Monterey Bay Aquarium Research Institute
Marine Botany

Porphyra Cultivation of Porphyra yezoensis

(Conchocelis stage)

    As mentioned previously, the farming of nori occurs in two stages. The first occurs indoors, from May to October, where the Conchocelis stage is cultivated along with the production of conchospores. The second stage occurs from October until May or April, where the framer focus on the cultivation of the thallus in the field. The following will provide a timeline sketch of how nori is farmed in China.

    Cultivation of Conchocelis

    Early and mid-May

    • Carpospores are collected and seeded on mollusc shells (Meretrix meretrix). The cultivation occurs in large elongated shallow concrete tanks with 20-30 cm of seawater in depth. The seawater has been subjected to sedimentation and the addition of nitrogenous and phosphate nutrients. At this stage, the temperature is not controlled and allowed to flunctuate with the air temperature. However, optimal growth occurs between the temperatures of 20-25 degrees Celsius.
    • The carpospores develop to the Conchocelis phase, which is responsible for creating conchospores. The conchospores will develop into the thallus stage, which is then ready for harvesting.

    shells with filaments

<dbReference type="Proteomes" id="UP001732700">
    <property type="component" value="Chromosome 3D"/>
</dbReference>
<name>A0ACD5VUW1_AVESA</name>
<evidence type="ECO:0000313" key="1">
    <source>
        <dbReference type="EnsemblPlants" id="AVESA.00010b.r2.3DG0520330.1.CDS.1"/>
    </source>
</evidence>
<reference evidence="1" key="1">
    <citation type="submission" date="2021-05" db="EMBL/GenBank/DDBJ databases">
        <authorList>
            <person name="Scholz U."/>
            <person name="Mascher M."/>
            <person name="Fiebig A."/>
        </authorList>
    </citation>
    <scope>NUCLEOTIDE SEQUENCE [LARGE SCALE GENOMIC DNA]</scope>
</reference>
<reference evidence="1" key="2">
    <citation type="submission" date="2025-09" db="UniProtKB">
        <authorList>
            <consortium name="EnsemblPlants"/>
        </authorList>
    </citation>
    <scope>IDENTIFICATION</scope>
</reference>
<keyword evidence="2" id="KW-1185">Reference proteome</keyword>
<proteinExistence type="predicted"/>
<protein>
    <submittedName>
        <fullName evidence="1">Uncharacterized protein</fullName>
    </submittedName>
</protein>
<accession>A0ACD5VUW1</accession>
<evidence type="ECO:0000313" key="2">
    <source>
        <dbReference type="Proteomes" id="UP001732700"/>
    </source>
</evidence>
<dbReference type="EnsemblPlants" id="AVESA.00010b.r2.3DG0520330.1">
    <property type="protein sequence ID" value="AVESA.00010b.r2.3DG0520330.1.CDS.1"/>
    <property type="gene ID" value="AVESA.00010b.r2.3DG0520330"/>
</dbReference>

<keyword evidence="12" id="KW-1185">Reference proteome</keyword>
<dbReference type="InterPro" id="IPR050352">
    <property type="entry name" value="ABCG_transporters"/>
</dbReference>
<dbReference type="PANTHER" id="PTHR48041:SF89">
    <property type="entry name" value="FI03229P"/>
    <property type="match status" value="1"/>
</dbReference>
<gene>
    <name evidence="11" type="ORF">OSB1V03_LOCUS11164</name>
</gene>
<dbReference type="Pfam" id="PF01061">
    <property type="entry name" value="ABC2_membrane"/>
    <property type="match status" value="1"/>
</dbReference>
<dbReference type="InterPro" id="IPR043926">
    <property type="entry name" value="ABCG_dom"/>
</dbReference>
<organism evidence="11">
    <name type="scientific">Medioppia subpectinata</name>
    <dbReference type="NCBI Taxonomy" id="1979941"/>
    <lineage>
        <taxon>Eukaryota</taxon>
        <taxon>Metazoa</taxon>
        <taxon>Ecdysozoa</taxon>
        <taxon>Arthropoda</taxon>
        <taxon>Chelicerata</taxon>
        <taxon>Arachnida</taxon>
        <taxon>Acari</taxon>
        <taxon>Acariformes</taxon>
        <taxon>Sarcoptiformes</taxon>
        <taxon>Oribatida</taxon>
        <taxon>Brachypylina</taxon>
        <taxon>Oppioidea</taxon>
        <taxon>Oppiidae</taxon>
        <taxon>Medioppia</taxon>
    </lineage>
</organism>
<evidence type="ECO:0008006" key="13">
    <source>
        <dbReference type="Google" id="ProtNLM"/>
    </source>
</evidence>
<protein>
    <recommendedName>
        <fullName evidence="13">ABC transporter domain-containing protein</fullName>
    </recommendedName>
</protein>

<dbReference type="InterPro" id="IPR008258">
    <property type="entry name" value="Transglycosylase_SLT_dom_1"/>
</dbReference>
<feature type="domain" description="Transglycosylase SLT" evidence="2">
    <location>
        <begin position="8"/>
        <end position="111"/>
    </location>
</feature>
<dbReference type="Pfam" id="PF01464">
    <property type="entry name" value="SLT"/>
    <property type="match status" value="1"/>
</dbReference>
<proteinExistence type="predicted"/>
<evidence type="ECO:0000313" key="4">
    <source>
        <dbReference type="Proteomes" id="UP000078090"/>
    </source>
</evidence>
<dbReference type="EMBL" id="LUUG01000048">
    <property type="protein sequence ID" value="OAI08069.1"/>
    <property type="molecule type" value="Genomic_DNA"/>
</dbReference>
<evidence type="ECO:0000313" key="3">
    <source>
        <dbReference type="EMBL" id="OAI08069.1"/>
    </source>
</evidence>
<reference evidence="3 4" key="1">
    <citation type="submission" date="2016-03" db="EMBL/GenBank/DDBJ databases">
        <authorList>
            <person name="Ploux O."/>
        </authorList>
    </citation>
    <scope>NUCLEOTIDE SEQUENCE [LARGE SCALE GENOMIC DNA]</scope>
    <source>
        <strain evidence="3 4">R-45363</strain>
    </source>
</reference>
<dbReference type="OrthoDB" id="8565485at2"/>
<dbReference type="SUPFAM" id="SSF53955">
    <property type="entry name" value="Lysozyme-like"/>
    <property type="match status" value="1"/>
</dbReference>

© 1999, Prof. Michael D. Guiry. Reuse of picture not permitted without prior consent.

    Mid-May to early June

      Water temperature is raised to 22-23 degrees Celsius to encourage vegetative growth of the Conchocelis phase.

    Early July to late August

    • The water temperature is raised again from 22-23 degrees Celsius to 27-28 degrees in mid-August. After mid-August, the water temperature is gradually decreased.
    • In July, light intensity is reduced to encourage formation of conchosporangia, which will eventually release conchospores.

    Late August to late September

    • Water temperature is dropped to 23 degrees during this period of conchosporangium formation.
    • Light intensity is held the same to encourage the formation of the conchospores in conchosporangia.
    • The light period is reduced to 8-10 hours by darkening the culture rooms.

    Late September to mid-October

    • Conchospores are present in late September.
    • The mass discharge of conchospores occurs in early and mid-October.
    • Once the conchospores are released, they are seeded on special cultivation nets which are placed in the tanks.
    • When 50,000 spores are being released a day, the light intensity is increased slightly to encourage thallus germination.
    • The water in the tanks are also agitated to move the spores and to obtain an even distribution of conchospores on the cultivation nets.

    After the release of the conchospores, the cultivation processes now focuses on the cultivation of the thallus of Porphyra. These processes now occur outdoors, in the field, where the seaweed is now subject to natural environment conditions.

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© 1999 Lisa Chen. All rights reserved. Use for educational purposes permitted with acknowledgment and notice.  

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